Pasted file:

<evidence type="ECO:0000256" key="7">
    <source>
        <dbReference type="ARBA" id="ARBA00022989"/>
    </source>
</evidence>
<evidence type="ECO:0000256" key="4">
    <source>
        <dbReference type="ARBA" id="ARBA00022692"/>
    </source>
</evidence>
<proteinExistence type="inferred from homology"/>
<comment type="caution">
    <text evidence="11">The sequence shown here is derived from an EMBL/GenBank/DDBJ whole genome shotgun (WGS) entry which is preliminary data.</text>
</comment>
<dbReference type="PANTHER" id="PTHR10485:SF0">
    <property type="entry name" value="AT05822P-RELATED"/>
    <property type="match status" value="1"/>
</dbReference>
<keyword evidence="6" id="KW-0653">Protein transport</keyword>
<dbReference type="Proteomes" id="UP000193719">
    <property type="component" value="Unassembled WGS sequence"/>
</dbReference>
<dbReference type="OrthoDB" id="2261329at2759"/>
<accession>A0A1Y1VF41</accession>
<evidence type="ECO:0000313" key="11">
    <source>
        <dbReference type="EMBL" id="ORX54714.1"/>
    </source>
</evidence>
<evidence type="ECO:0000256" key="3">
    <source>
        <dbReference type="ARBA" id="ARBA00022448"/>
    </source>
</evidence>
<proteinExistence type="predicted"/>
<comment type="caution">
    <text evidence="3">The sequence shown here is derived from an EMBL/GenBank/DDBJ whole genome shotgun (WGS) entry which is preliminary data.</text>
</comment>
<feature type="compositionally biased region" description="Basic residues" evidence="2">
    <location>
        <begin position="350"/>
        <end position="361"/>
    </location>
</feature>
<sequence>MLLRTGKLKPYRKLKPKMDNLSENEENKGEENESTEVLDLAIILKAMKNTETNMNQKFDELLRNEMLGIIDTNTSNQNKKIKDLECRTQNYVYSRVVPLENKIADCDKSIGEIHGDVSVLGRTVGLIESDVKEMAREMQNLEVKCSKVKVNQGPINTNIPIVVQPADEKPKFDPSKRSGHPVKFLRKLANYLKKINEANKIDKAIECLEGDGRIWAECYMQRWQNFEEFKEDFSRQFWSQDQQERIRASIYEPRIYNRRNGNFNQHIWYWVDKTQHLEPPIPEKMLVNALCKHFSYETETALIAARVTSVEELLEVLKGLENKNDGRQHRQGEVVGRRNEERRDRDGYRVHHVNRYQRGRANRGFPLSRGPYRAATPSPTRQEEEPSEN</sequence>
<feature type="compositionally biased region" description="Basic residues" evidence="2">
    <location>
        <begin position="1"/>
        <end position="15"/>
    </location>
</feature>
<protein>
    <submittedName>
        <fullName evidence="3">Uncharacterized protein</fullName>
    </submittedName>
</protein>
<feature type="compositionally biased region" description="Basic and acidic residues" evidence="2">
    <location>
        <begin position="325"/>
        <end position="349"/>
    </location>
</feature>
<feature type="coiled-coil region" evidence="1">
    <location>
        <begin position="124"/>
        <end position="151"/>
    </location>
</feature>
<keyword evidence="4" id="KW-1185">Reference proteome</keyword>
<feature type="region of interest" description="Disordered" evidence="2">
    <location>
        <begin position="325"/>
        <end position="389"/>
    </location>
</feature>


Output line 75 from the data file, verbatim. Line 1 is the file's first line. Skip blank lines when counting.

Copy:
</feature>